There are in the region of 30 different processes involved in transforming raw fibre into luxurious Johnstons of Elgin finished products. Our cashmere, merino, lambswool and vicuña production is the work of artisans based on centuries of innovation.

Our expert craftsmen take pride in every thread, every twist, every yarn and every stitch, from raw fibre in the wool store to perfected garment on the showroom floor. From dyeing to blending, carding to spinning, warping to weaving, knitting to teaseling and cutting to folding – it all happens in our own mills in the heart of Scotland.


There are four different, but equally effective, ways to dye our fibre: in its natural state, when it has been spun into yarn or woven into cloth and where smaller quantities are needed, hank dying.

Our dedicated dye technicians have worked tirelessly over the years to perfect our signature colour recipes, according to the character of the raw materials.

Johnstons of Elgin Dyehouse
Johnstons of Elgin Dyehouse

Some of the dyes that we use today were developed as long ago as 1856. There are currently around 6500 shades in our colour library, ranging from soft subtle tints to strong, vivid hues.

Like natural human hair, the chemical dyeing process can leave the raw fibres in a felted and matted state. To open the fibres and prepare them for carding they are teased out over a series of spiked rollers and sprayed with a light coating of oil to protect them in subsequent processes.

dyed cashmere


Blends can be made of different colour of the same fibre or of the same fibre or of different types of fibre, e.g. cashmere and merino or cashmere and silk.

After the fibre is expertly blended into a colour or a luxurious mix of fibres, it is fed into a carding machine that works like a giant comb to straighten the fibres in preparation for spinning.


Carding converts a continuous web of fibres into individual ribbons known as rovings. It is an age-old process and has changed so little that one of the carding machines bought by James Johnston for his mill in Elgin in 1868 was still working satisfactorily up to 1993.



The rovings are then spun to transform them into yarn. Spinning twists the fibres together to give them strength and prepare them for weaving. The thickness of the yarn is determined at this stage by drawing the rovings out to a pre-determined degree.

The yarn is expertly checked by hand at regular intervals throughout the carding and spinning process to ensure it has an even consistency.



The weaving process begins with laying out the warp of the pattern. The warp consists of the threads which run vertically from the top to the bottom of the cloth.

The number of threads in the warp varies according to the fineness of the yarn and the density and width of the fabric required.

When the warp is ready it is wound onto a circular beam and transferred to the loom for weaving.


Weaving is the introduction of the weft yarn, the thread that runs horizontally across the cloth. The colour, pattern and design of the weave is pre-determined by our team of passionate designers, who look to Scottish landscapes and heritage for endless inspiration.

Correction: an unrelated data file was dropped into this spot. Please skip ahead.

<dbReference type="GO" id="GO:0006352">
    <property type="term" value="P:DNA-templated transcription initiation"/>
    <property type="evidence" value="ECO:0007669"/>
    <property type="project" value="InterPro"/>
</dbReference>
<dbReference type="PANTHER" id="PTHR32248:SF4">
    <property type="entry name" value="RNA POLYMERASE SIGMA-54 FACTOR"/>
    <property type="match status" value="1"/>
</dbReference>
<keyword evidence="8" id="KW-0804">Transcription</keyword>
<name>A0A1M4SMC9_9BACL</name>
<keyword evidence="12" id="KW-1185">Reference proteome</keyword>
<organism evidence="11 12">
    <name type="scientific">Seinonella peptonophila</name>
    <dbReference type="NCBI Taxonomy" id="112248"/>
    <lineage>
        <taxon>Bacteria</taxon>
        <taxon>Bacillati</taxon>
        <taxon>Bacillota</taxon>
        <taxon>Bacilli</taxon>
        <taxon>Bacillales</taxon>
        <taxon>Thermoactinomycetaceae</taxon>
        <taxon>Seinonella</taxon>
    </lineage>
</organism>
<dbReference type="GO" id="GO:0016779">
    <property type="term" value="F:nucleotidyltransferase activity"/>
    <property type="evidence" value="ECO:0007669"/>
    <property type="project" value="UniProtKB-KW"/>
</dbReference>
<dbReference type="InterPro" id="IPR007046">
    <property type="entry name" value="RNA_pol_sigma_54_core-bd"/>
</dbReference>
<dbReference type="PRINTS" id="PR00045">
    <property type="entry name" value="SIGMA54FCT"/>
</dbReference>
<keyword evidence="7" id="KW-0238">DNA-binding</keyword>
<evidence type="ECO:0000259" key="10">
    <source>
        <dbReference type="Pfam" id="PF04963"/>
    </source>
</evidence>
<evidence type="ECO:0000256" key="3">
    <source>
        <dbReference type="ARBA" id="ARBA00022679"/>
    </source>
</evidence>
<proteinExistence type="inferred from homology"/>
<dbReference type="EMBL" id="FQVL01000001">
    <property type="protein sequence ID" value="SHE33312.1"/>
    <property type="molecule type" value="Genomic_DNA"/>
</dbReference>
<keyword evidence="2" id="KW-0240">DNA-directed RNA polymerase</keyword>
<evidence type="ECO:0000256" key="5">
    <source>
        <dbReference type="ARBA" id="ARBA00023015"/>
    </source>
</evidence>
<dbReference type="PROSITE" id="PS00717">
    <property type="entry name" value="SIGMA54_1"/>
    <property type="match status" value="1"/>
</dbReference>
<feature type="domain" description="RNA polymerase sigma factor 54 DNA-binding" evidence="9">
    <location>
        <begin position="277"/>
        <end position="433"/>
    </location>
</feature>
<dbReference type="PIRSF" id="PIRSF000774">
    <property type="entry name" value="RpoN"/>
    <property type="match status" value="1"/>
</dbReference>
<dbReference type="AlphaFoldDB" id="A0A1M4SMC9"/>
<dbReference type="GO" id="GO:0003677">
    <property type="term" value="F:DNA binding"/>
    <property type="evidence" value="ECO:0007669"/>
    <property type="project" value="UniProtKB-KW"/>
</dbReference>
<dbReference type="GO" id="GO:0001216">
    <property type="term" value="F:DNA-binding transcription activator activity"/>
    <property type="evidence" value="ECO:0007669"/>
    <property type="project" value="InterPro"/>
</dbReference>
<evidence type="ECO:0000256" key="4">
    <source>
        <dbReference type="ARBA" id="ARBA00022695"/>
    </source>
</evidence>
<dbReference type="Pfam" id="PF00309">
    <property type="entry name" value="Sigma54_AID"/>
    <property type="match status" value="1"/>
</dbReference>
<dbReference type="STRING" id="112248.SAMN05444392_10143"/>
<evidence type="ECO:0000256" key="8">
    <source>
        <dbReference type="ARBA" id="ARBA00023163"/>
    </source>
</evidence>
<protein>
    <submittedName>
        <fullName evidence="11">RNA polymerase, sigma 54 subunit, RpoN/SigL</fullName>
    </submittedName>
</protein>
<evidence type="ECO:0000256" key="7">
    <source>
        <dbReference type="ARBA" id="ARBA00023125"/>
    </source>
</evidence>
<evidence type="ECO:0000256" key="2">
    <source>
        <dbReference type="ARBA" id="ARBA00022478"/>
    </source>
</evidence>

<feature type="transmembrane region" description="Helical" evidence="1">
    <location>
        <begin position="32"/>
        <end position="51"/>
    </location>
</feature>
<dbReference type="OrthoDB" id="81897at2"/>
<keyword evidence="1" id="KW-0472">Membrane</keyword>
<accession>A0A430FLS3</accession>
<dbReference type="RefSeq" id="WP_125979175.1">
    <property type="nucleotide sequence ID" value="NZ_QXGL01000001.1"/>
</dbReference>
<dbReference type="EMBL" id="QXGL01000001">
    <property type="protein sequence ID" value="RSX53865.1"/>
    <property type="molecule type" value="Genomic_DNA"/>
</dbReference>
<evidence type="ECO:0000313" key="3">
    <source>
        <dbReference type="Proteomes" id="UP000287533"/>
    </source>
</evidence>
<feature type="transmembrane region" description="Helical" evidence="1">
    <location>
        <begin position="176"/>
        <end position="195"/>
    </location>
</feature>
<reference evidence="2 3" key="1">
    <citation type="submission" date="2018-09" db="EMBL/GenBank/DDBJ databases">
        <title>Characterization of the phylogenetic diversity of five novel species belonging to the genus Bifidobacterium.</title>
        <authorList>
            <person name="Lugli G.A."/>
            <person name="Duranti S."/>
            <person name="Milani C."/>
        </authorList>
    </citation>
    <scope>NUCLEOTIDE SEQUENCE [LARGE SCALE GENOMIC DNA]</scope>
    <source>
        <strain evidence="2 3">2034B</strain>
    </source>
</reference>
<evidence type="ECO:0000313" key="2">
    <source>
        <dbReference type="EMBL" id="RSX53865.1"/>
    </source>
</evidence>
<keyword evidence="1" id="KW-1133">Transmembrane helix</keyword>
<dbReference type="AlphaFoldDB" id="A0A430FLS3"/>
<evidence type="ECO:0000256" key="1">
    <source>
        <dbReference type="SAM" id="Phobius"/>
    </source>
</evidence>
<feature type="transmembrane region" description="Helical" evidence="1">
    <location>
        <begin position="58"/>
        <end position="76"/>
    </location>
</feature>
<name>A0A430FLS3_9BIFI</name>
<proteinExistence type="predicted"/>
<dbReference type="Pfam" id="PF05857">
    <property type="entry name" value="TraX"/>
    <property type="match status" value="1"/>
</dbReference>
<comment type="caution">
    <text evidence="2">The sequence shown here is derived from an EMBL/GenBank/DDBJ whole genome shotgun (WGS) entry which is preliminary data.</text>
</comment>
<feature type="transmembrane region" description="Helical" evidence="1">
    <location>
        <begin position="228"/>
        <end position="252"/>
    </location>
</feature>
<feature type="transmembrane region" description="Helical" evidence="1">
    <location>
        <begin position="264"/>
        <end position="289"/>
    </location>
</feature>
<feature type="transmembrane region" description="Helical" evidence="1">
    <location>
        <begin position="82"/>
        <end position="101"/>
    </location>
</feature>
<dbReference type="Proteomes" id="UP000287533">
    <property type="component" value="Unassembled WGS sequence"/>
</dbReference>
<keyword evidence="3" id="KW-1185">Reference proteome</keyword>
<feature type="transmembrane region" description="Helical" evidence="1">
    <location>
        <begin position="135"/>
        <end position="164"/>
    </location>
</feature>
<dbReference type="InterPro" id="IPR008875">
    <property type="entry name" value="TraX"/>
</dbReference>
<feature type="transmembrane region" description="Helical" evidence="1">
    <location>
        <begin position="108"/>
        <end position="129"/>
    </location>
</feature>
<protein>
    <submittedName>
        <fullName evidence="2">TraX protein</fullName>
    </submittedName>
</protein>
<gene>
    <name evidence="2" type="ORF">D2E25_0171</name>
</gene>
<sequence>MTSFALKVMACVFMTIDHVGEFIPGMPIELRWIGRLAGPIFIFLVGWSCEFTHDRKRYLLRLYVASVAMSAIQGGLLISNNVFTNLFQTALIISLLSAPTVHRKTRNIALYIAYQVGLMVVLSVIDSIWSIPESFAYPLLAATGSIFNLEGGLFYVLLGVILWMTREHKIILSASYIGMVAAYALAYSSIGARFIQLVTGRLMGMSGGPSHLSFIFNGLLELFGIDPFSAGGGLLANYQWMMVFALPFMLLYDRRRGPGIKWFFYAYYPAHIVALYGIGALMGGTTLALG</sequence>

We have two different kinds of weaving loom: Dobby looms and Jacquard looms. The Dobby looms weave our signature styles of squares, checks and stripes whereas the Jacquard looms can create much more intricate patterns.



Johnstons of Elgin knitwear is fully fashioned, meaning that each garment is knitted to shape to give it the best fit. The ribbed trimmings, cuffs, collars, welts, pockets and straps are knitted first on specialised machines.

These are then transferred onto the main frames that knit the fronts, backs and sleeves of a garment. Colours, textures and designs are all worked into the garment at this stage, stitch by stitch.


Next, the garments are carefully washed and milled, using water from the river Teviot. Finally, any collars are linked to the garment and buttons, buttonholing and trimmings are added.

Many of these finishing touches, such as the point of a V-neck sweater, are still carried out by hand in our knitting mill in Hawick.



When cloth has been woven, its appearance is rough. There are many processes involved in transforming the cloth into a luxurious finished product, many of which have remained unchanged for hundreds of years.

We use only the softest, natural Scottish water to scour our fabric, ensuring that it is gently restored to its natural, super-soft state.

Scottish river

Scouring removes the oil applied to protect the fibre during the manufacturing processes, while milling shrinks and thickens the fabric. After wet finishing, the fabric is dried by passing it over rollers in a Tentering machine.

Depending on the end use of the fabric, further finishing processes are carried out, such as cropping, raising and pressing before final inspection. Whether it’s a glove, scarf, jumper or cloth, every piece is made to last. From accessories to fabrics, our products, made from start to finish in Scotland, define luxury and quality.

Sewing on a button
finishing process


Some processes are better left untouched. There is a special raising process only carried out on cashmere. The dried heads of the teasel plant are placed between metal bars, which are fixed around a large revolving drum. When the teasel heads are wet they become flexible and the hooked ends gently tease out and align the cashmere fibres to produce the characteristic ripple finish.

It is the exquisite hand finishing and personal attention to detail, from labelling to hand stitching, that ensures each and every product that leaves our mills is perfect.


See it all for yourself

Follow the fibre on its journey through the mill from wool store to shop floor.

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